The observation that NvSox2 controls harpoon morphogenesis—not specification—in large piercing cells recapitulates phenotypic variation observed in another lineage of stinging cells (mastigophores; Fig. 5). The fact that NvSox2 controls only the length of the harpoon in large piercing cells suggests it should be possible to find individual genes that similarly control the morphology of the spines, the number of barbs, the composition of the capsule wall, and the shape of the apical structures. Indeed, a recent study of piercing cell function in N. vectensis identified a spinalin-like protein44 as a specific component of the harpoon45. Future studies investigating the regulatory relationships of transcription factors, like NvSox2, and effector genes driving harpoon morphology, including spinalin-like, on a single-cell basis will provide a unique opportunity to reconstruct the evolutionary diversification of each individual stinging cell type and lead to a deeper understanding of how gene regulatory networks evolve. Similar to the modular control of neural identity described from nematodes46, this framework explains how evolution could mix-and-match genes controlling fine aspects of subcellular phenotype to produce the diverse array of cell types that drive animal biodiversity and provides a model for characterizing the evolution of other novel organelles.
The NvSox2 locus was deleted using a modification of two published CRISPR/Cas9 protocols47,48. Briefly, five guide RNAs were designed to target different sites in the NvSox2 locus, four in the coding sequence and one in the 5' UTR (Supplementary Fig. 1, Table 1). Guide RNAs were purchased from Synthego (USA) and reconstituted to 30 uM in nuclease-free water (Synthego) following the manufacturer’s instructions. Cas9 protein (PNABio CP01-50) was reconstituted to 1 mg/ml in nuclease-free water (Ambion AM9937) following the manufacturer’s instructions. Guide RNAs were mixed together with Cas9 in a ratio of 5:4 (vol:vol) gRNA:Cas9, incubated at room temperature for 10 min, and injected into zygotes with 0.2 mg/ml Alexa-555 RNAse free dextran (Invitrogen D34679) and nuclease-free water (Ambion). To determine if there were non-specific effects of guide RNAs or Cas9, control embryos were injected with guide RNAs but no Cas9 protein or with Cas9 protein alone. These animals developed normally and were not examined further. Mosaic F0 NvSox2 mutant embryos were raised to reproductive maturity at 16 C and spawned to generate the F1 generation. Genomic DNA was extracted from tentacle tips of F1 polyps and sequenced to check for mutations. One F1 female and one F1 male were identified to have significant deletions in the NvSox2 locus (Supplementary Fig. 1) and were used to produce the F2 generation. All further cell/tissue analyses were performed in the F2 generation.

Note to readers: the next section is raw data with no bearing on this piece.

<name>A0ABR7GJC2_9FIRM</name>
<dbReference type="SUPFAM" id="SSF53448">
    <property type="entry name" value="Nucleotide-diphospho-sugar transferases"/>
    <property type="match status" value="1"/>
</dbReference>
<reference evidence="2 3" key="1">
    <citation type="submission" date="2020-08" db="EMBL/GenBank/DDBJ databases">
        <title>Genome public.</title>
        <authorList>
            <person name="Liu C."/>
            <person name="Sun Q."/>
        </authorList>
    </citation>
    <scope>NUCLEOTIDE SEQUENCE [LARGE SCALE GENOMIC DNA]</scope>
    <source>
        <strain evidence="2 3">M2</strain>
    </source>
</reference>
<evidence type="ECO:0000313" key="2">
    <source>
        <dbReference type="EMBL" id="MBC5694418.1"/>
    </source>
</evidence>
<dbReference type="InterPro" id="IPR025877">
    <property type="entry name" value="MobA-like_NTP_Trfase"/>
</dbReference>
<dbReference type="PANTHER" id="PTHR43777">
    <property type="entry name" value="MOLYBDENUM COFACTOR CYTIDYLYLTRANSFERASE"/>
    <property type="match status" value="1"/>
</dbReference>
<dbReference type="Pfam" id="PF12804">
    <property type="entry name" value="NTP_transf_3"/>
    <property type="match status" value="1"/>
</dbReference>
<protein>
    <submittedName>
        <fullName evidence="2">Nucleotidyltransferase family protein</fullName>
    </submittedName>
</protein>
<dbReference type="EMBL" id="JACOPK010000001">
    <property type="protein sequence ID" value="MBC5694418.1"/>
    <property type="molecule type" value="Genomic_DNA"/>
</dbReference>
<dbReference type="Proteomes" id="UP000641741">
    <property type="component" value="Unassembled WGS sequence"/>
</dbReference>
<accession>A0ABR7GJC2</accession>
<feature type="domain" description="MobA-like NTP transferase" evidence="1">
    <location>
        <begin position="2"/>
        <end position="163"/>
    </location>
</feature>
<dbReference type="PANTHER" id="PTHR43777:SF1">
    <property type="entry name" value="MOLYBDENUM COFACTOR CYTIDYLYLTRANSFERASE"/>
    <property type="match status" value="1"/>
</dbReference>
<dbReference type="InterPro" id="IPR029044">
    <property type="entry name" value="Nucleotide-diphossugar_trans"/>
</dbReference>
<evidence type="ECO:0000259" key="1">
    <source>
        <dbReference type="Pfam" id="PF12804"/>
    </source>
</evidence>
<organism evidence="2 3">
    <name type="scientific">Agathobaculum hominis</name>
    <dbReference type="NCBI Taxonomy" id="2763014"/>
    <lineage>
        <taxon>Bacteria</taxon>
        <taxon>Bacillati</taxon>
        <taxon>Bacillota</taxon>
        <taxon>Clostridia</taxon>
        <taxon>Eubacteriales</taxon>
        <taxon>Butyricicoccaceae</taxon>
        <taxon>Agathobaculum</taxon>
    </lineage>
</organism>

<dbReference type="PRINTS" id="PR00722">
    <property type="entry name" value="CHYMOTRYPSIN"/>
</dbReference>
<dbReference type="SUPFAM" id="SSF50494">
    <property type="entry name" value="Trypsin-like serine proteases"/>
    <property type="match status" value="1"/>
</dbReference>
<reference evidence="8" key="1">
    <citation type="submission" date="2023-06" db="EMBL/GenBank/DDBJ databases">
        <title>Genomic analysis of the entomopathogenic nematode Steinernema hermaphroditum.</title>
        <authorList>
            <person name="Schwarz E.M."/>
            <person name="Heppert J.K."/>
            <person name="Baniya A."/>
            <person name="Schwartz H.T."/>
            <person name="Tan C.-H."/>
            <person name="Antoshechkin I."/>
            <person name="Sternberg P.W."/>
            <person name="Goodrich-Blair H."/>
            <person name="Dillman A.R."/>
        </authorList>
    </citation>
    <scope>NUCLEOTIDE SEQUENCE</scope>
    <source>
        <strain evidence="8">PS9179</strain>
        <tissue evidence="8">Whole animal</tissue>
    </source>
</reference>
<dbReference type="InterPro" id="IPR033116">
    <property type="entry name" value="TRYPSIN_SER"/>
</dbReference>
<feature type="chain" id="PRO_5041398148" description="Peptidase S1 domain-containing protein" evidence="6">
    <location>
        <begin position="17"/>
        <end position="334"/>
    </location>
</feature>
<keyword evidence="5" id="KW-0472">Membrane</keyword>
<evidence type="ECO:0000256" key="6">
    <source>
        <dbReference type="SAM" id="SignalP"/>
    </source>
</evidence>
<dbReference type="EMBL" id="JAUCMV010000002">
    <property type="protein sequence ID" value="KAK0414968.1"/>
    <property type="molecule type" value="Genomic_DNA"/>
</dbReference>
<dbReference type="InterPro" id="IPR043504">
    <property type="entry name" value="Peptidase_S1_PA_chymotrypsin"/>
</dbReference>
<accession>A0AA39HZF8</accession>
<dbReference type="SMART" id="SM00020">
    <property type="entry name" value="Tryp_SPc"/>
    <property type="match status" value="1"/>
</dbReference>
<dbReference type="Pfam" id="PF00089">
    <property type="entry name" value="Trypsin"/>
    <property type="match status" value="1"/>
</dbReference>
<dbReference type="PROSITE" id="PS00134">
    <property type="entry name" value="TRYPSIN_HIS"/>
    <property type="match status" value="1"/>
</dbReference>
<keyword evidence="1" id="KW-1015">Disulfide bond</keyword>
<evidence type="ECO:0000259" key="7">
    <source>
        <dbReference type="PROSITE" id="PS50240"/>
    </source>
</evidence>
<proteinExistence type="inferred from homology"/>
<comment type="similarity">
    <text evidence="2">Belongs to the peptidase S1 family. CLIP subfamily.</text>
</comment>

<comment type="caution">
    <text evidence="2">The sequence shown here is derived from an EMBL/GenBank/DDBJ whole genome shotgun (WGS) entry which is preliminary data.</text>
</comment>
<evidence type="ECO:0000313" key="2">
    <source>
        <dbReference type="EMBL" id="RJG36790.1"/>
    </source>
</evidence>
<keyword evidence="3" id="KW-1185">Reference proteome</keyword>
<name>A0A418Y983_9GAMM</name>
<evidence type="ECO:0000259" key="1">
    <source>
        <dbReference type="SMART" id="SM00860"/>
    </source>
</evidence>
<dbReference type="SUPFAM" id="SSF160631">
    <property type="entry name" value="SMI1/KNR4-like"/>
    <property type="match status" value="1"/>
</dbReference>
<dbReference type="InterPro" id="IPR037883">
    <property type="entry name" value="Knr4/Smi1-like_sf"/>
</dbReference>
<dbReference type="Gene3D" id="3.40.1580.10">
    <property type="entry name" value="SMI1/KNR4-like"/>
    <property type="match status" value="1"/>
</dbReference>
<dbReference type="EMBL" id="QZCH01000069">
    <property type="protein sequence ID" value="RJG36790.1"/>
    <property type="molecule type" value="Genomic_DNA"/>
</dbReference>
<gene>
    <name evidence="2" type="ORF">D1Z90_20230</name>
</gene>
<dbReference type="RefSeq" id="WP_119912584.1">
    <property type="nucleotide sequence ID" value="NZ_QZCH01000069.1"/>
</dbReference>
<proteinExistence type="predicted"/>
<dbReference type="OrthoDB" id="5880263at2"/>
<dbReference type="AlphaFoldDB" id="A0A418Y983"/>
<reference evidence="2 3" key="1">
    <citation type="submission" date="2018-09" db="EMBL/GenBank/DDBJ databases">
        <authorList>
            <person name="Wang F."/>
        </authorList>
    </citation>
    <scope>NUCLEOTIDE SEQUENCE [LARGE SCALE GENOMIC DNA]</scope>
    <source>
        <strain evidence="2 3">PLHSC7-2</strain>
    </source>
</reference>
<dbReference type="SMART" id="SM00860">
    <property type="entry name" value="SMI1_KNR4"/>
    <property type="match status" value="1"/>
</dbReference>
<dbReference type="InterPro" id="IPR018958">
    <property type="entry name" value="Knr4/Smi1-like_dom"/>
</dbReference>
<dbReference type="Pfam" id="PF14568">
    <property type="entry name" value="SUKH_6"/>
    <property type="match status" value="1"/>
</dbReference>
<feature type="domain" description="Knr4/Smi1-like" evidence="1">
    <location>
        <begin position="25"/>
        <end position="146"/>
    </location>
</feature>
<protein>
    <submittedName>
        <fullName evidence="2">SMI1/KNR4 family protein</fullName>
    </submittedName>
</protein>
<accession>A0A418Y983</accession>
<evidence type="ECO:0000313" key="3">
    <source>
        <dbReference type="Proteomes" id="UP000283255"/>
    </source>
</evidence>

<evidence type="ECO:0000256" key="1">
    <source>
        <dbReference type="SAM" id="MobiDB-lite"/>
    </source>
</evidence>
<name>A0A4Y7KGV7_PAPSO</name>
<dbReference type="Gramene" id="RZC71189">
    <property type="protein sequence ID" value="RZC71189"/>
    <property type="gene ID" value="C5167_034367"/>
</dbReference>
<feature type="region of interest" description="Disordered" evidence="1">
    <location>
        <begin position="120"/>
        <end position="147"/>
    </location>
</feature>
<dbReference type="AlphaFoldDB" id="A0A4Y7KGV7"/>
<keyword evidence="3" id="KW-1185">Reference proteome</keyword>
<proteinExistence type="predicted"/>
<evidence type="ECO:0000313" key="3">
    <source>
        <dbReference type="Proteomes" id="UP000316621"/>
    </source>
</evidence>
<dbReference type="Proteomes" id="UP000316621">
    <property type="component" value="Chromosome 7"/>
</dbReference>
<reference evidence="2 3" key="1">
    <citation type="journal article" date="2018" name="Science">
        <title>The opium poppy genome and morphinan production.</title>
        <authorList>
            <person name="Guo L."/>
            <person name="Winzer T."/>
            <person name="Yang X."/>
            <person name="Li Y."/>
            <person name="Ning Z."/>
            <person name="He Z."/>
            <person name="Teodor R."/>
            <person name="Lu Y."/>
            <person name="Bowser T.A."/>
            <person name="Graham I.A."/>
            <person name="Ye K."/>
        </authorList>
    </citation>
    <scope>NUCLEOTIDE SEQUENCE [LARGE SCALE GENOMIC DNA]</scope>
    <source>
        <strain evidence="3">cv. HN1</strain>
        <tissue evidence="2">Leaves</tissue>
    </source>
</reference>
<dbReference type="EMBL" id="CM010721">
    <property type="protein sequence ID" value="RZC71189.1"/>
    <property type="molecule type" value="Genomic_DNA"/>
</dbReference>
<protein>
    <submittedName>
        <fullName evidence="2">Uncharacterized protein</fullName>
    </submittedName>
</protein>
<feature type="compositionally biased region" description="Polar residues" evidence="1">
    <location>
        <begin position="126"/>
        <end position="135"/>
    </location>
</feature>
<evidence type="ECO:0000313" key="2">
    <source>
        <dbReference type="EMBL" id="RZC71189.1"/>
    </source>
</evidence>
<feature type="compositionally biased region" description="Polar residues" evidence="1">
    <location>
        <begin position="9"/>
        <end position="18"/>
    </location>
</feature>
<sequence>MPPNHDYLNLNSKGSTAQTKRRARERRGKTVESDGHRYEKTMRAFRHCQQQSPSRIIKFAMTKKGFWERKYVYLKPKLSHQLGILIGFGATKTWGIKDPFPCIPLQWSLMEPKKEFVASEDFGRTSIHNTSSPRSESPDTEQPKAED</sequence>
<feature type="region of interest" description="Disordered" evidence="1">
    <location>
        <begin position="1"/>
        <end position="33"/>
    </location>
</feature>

Immunofluorescence and in situ hybridization
To assay the effects of NvSox2 knockout on stinging cell development, immature stinging cells were labeled overnight at 4 C with an antibody directed against minicollagen-4 (α-Mcol4)25,26 diluted 1/1000 in normal goat serum (Sigma G9023) (Supplementary Fig. 4) and mature stinging cells (piercing cells only) were labeled for 30 mins at 25 C in high concentration DAPI (143uM in PBS with 0.1% Tween and 10 mM EDTA)25,26,49. Embryonic expression of NvSox2, PaxA, Mcol1, and CaluF was examined using in situ hybridization (ISH) following established protocols50,51. To achieve two-color fluorescent ISH, samples were simultaneously incubated in both digoxygenin- and fluorescein-labeled mRNA probes overnight at 63 C. Probes were then detected sequentially using anti-DIG/POD and anti-FL/POD antibodies (Roche 11207733910, 11426346910) and fluorescein- or Cy3-coupled tyramide.
Analysis of Mcol1 and Mcol4 co-expression